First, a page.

HUDDERSFIELD campaigners today renewed their call for a change in drink-drive laws.
Huddersfield-based road safety charity Brake made its plea after a rise in the number of drivers failing Christmas breath tests.
A total of 8.9% tests proved positive in England and Wales between December 18 and January 2, compared with 8.71% last year.
Police chiefs said the rate had been gradually climbing since 1998.
Brake chief executive Mary Williams said: "Clearly, the Government's message on drink-driving is failing to get through.
"Shockingly, deaths involving drink-driving have risen by a third over the last decade.
"More needs to be done to tackle this escalating problem."
Brake and Green Flag Motoring Assistance published a survey showing drivers believed there was only a small chance of getting caught drinking and driving.
As many as 57% thought there was only a one in four or less chance of getting caught, while a third of drivers thought there was only a one in 10 chance.
The survey also found:
* 50% admitted to driving after drinking alcohol;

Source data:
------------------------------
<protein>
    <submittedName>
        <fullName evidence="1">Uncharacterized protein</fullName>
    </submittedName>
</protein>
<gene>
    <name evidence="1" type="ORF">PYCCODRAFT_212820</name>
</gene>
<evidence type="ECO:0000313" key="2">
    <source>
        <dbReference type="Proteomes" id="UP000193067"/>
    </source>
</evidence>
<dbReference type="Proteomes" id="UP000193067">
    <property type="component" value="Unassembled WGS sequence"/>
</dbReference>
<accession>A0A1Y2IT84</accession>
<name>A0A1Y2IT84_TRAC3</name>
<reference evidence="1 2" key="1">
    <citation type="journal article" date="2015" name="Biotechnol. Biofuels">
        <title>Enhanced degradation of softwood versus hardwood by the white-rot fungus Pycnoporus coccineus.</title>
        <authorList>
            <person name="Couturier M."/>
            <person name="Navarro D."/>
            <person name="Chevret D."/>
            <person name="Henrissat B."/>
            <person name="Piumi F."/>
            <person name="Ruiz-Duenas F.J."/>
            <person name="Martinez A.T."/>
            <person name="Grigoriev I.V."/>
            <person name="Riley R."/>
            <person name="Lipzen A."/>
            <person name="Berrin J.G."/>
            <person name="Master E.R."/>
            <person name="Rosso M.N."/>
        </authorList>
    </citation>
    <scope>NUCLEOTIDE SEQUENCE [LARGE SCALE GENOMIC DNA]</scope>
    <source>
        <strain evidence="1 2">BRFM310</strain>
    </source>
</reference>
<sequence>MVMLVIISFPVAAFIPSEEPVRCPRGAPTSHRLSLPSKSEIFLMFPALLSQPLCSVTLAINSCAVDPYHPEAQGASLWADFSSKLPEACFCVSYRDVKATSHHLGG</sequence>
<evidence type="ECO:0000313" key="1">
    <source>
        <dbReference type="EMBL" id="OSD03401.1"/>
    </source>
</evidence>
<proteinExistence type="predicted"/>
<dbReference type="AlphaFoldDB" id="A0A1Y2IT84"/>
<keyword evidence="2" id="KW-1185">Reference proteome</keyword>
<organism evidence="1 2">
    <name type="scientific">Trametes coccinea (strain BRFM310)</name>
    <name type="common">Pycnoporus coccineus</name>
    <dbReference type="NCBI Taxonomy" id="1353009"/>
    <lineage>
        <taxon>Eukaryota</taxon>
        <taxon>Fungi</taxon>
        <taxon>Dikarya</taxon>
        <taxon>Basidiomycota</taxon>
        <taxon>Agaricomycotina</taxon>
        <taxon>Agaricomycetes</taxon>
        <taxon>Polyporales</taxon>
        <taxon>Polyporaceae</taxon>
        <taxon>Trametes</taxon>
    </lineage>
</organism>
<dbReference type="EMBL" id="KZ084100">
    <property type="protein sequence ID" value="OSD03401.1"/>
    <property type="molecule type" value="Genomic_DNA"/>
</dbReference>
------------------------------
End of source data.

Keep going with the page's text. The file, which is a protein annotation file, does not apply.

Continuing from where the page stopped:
* 28% admitted to driving after consuming two or more units of alcohol;
* 10% owned up to drink-driving once a month or more often.
Mrs Williams said: "The current drink-drive limit is sending out the wrong message.
"The depressing reality is that under existing laws drivers think it is OK to have one drink and drive when it isn't.
"We want the Government to reduce the drink-drive limit and give police the power to carry out random breath tests.
"We need to implement more rigorous laws combined with greater police enforcement to tackle drink-driving."
Only then would the Government begin to see a reduction in the problem, she said.
Richard Brunstrom, the Association of Chief Police Officers' head of road policing and Chief Constable of North Wales Police, said it was time for the Government to lower the blood alcohol limit from 80mg to 50mg.